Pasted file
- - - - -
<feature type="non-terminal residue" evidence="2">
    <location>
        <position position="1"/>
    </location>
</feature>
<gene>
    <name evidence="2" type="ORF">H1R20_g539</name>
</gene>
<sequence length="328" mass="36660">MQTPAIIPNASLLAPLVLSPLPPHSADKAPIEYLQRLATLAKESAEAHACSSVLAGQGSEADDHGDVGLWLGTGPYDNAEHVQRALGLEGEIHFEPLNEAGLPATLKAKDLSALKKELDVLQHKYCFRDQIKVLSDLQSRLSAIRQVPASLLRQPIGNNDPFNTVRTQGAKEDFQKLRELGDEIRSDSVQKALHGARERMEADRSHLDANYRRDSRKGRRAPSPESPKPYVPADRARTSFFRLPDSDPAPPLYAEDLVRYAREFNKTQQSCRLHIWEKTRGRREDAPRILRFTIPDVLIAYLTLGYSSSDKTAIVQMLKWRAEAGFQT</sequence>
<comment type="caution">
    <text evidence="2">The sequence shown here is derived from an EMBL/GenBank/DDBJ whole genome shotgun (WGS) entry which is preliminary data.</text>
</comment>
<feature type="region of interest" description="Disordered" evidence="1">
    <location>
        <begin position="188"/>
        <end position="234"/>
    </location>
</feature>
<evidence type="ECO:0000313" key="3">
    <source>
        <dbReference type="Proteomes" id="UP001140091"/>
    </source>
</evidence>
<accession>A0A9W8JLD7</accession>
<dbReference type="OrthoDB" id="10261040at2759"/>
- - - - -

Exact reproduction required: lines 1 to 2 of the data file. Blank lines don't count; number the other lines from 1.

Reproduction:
<feature type="non-terminal residue" evidence="2">
    <location>